The first report, “Physician’s Guide to Patient Safety Organizations” is a guide to patient safety organizations (PSOs). It encourages doctors to join the organizations and provides a guide to learning about adverse safety events. It provides a glossary, a safety checklist, and work-flow model. Safety checklists have been shown to cut down on medical errors.

The Patient Safety and Quality Improvement Act of 2005 established a voluntary, confidential, and privileged means for doctors and others in health care to voluntarily report problems and learn from them. Often a doctor or nurse will hold back on reporting a colleague for fear of losing their job or out of respect for their co-worker.

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Posted On: August 2, 2010

Jacksonville Nursing Home Loses License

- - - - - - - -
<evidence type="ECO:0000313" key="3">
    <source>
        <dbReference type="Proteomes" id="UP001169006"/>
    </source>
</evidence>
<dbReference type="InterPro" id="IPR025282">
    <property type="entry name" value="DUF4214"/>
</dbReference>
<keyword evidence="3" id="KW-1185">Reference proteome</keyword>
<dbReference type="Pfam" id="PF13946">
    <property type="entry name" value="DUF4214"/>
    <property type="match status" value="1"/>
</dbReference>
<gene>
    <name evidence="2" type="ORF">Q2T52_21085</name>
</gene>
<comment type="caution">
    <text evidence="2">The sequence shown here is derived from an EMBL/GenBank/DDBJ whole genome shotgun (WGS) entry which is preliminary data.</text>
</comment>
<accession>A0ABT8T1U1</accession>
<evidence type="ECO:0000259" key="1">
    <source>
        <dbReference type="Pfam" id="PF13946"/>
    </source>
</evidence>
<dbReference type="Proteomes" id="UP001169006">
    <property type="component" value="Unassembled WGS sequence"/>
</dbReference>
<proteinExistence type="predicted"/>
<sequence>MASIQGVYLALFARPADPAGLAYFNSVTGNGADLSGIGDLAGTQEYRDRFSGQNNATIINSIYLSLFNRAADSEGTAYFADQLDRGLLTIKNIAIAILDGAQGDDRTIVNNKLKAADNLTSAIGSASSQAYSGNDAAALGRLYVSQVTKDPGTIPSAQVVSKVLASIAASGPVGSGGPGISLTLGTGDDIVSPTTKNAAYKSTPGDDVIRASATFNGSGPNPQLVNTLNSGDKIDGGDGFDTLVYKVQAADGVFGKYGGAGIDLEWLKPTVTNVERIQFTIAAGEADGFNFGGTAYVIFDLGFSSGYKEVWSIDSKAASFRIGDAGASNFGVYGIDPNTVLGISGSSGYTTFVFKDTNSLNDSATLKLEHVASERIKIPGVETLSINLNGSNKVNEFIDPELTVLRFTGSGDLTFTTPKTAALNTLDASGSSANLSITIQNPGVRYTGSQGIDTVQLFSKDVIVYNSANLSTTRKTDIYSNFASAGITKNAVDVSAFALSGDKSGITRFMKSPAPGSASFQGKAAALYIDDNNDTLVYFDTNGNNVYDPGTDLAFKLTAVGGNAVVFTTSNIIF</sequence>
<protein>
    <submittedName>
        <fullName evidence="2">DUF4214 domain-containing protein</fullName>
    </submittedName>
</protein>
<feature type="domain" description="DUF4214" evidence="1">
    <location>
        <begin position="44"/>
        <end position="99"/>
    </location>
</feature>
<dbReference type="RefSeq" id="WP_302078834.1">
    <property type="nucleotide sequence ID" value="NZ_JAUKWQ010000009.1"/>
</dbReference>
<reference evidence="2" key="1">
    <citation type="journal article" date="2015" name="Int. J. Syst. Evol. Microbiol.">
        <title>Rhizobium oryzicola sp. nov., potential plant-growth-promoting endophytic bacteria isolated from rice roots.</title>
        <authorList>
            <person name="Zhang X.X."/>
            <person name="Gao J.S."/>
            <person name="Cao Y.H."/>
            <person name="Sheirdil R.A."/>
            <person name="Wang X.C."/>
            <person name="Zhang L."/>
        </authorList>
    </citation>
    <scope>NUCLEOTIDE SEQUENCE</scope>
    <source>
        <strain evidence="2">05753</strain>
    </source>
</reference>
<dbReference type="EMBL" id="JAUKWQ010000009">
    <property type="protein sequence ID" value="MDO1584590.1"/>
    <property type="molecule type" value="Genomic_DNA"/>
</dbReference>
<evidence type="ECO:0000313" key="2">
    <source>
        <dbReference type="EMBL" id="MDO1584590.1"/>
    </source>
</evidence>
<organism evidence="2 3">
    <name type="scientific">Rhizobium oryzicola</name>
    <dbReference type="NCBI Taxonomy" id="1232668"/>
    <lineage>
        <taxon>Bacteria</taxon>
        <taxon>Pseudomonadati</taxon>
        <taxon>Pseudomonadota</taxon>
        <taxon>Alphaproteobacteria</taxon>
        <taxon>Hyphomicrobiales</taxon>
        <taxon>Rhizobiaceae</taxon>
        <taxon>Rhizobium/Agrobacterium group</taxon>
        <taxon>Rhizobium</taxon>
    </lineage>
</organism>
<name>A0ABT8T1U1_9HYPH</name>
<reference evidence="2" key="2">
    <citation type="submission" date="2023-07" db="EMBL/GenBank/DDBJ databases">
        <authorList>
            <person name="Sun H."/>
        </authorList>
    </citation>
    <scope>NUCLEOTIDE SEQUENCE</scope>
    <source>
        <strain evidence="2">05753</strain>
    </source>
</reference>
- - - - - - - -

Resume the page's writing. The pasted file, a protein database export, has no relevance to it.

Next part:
Some people writing into News4Jax.com say it is about time. The Glenwood Nursing Center, in the Arlington section of Jacksonville, has lost its license to operate after receiving poor reviews from the state. The Florida Agency for Health Care Administration revoked the license after years of poor reviews. That means 106 residents will need to find a new place to live by the time the facility closes its doors for good on August 26.

A report card from May gave the center poor grades for quality of care, quality of life, and dignity. The report card says the center doesn’t do a good enough job of preventing residents from hurting other patients and themselves. Lawyers representing the owner of Glenwood have filed an appeal to extend the deadline.

Relatives of the residents who talked to News4 seemed surprised that the doors will close and said they never saw any problems. Lois Craig says she never felt her husband, Gordon, was in any danger at all. “To move him would be awful because I don’t know what to do next.”